In only 2 months, Kissoro Tribal Game has been downloaded more than 13,000 times in about 20 countries around the world. It is available in 5 languages (French, English, Japanese, Russian, Spanish), and has integrated features such as stories to discover, challenges, tutorials, quests, and winning contests, among others.

With Masseka Game Studio, Teddy Kossoko has won many international awards including the "Pitch Your Game" of the Geek Touch in Lyon in 2017, the Tongolo Awards organized the same year by the Sewati Tongolo association. The entrepreneur has also signed many partnerships with international structures, including mobile payment solution Intouch, the CNRS, the Embassy of the Central African Republic in France, and BPIFrance.

These multiple awards and partnerships allow Teddy Kossoko to prepare more ambitious projects and enter new markets. With his team, he is working on the development of new products including a racing game called Cours Didier, Georges d'or -a 3D soccer game featuring a poor young man who wants to become a golden ball, and Imani Imanu and the legend of the Sonni- a 2D adventure game.

"We first need to address the problems of Internet access and train young creators so that they can offer games that meet international standards. African creators are still lagging despite their innovative initiatives,” Teddy said.

Beyond his creations, the game developer is now seeking to boost the initiatives of other African video game studios. He created the African Gaming Networks platform in 2019 to address the obstacles specific to the sector, including its organization, the difficulties of training and monetization of video games. In addition to referencing creators, the network also offers a mapping of the African ecosystem and helps identify talents who need financial support.

Aïsha Moyouzame

Published in TECH STARS

Emmanuel Babalola, Africa’s Director at Binance, unveiled plans to make cryptocurrency a mainstream product on the continent. Although the context is quite complex with people's mistrust of crypto, the 27-year-old manager seems determined to achieve his goal.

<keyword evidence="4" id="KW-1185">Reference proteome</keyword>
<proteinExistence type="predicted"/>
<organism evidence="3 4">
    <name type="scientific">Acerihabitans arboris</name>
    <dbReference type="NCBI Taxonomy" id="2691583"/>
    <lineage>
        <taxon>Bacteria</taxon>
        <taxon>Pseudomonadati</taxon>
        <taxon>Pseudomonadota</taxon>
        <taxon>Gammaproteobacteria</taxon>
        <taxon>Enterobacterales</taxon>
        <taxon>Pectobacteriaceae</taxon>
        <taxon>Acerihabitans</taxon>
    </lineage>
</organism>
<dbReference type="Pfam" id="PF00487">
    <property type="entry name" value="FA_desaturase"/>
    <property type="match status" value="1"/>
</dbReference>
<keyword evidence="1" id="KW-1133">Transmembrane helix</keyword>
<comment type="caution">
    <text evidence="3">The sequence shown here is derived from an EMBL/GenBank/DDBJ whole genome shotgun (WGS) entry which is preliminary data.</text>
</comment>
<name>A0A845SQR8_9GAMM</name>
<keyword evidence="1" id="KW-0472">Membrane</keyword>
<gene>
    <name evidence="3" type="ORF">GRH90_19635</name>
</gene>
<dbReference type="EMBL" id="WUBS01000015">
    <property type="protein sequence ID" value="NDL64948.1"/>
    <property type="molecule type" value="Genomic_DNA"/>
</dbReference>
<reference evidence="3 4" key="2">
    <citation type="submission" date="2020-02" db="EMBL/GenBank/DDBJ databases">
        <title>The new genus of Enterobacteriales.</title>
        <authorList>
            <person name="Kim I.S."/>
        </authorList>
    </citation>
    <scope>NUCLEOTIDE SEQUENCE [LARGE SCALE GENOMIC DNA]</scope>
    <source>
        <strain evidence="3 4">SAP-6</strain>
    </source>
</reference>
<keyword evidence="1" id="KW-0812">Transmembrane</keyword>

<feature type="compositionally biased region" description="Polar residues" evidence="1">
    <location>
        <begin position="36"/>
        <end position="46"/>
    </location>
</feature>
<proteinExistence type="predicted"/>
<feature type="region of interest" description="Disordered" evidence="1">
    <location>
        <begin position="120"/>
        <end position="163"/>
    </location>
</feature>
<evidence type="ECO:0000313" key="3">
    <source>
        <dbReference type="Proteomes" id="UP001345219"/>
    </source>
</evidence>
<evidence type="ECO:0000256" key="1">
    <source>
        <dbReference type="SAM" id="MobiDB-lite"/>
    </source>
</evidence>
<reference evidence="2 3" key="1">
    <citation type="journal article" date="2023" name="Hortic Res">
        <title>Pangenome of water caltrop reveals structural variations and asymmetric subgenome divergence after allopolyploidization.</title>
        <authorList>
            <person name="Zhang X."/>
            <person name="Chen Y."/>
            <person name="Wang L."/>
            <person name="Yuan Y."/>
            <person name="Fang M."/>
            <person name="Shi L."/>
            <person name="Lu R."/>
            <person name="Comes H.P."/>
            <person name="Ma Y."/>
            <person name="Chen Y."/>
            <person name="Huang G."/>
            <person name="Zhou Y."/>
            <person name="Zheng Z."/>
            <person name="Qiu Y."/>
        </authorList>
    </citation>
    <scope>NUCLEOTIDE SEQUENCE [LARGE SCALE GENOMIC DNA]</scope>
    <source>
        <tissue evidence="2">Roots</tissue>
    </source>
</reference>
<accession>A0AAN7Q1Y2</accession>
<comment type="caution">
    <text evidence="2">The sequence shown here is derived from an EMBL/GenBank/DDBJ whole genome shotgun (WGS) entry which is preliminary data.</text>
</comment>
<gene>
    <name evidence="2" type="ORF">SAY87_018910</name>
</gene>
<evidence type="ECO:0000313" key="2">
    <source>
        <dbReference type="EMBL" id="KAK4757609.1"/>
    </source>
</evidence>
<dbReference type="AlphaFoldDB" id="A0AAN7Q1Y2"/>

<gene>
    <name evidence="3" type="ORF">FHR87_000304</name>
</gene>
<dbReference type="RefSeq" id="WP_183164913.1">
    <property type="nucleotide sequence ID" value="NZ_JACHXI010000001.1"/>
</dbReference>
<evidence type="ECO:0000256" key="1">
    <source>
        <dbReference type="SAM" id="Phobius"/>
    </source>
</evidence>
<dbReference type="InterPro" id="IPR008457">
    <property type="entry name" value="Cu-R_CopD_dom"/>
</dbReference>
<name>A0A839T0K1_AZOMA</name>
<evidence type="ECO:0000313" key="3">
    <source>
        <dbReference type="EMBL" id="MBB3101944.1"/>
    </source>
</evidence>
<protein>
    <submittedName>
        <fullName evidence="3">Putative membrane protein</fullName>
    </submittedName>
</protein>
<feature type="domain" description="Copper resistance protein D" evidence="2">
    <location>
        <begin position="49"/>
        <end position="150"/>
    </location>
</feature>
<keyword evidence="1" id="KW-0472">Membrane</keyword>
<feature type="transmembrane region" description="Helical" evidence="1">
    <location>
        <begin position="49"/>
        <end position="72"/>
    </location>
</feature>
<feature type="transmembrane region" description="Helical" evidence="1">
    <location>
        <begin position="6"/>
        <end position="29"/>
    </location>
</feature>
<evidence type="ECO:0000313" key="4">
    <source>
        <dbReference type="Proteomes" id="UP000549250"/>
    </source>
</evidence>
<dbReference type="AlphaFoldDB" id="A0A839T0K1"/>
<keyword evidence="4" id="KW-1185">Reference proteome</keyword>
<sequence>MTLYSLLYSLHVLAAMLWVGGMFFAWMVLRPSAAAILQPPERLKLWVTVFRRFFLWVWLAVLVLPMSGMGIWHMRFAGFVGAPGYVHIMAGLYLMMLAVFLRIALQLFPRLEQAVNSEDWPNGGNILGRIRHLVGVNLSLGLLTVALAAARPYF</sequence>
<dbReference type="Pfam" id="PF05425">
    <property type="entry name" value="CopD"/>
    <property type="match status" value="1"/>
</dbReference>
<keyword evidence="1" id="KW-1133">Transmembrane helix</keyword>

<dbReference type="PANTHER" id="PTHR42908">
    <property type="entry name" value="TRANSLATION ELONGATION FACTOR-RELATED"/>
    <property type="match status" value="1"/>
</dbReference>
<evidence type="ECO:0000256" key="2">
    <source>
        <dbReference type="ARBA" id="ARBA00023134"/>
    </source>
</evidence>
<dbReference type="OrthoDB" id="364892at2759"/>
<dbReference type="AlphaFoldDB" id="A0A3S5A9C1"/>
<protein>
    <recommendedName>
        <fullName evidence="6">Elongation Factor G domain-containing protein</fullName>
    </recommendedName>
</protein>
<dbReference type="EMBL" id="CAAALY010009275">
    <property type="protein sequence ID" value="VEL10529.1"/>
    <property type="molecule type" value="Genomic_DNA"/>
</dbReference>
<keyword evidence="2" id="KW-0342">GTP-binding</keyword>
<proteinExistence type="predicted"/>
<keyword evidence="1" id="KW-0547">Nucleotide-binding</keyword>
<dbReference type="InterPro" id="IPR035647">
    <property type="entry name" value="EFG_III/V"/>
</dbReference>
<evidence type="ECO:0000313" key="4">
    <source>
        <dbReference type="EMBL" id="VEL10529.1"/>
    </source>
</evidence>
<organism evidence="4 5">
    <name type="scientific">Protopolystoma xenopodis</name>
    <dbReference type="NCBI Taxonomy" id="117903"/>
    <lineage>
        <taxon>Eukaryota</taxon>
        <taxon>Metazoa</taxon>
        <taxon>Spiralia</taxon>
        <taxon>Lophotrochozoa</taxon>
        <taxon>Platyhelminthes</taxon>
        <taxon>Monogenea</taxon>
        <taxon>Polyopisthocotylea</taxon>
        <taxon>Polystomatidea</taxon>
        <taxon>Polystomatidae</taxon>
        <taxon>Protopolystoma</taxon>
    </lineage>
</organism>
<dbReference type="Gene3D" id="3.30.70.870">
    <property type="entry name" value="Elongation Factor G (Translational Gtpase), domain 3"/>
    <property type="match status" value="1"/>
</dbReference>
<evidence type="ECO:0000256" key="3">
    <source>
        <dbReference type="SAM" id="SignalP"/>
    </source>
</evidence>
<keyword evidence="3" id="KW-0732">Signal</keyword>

The former MD of Binance Nigeria, who became head of the company's African division in 2021, plans to increase awareness campaigns and training on the usefulness of virtual currencies. He has already contributed to several education initiatives, including Binance Academy and Binance Masterclass. These programs aim to teach Africans the fundamentals of cryptocurrencies, as well as how to identify scams and seize real opportunities.

“Our top priority is user safety, and therefore we kicked off our education initiative – to teach crypto fundamentals, explain everyday use cases and ensure users know how to avoid scams. We also kicked off a campaign called My Crypto Life, an initiative that spotlights incredible crypto stories from people around the world, showing how crypto can be used by everyday people,” Emmanuel Babalola said.

In Africa, the volume traded by African users on the Binance platform has increased by 589%, the manager claimed. He sees this promising figure as a way to convince skeptics, who are concerned about fraud, capital flight, and environmental damage associated with bitcoin.

The Binance Masterclass estimates that more than 350,000 Africans have benefited from educational resources by 2021. Emmanuel Babalola says Binance is creating the educational infrastructure that Africans need to be financially free and informed. To attract more users, the global digital asset platform is stepping up efforts on the continent, officially becoming a sponsor of the 33rd edition of the African Cup of Nations.

Since 2020, Binance's various programs have benefited more than 541,000 Africans. The new partnership with AfCON, which is one of the most publicized events on the continent, offers an opportunity for Emmanuel Babalola to reach 160 countries and an audience of nearly 300 million people. “Greater blockchain adoption is opening the gateway to more opportunities for many businesses to develop even more blockchain-based applications and create more job opportunities,” he said.

Aïsha Moyouzame

Published in TECH STARS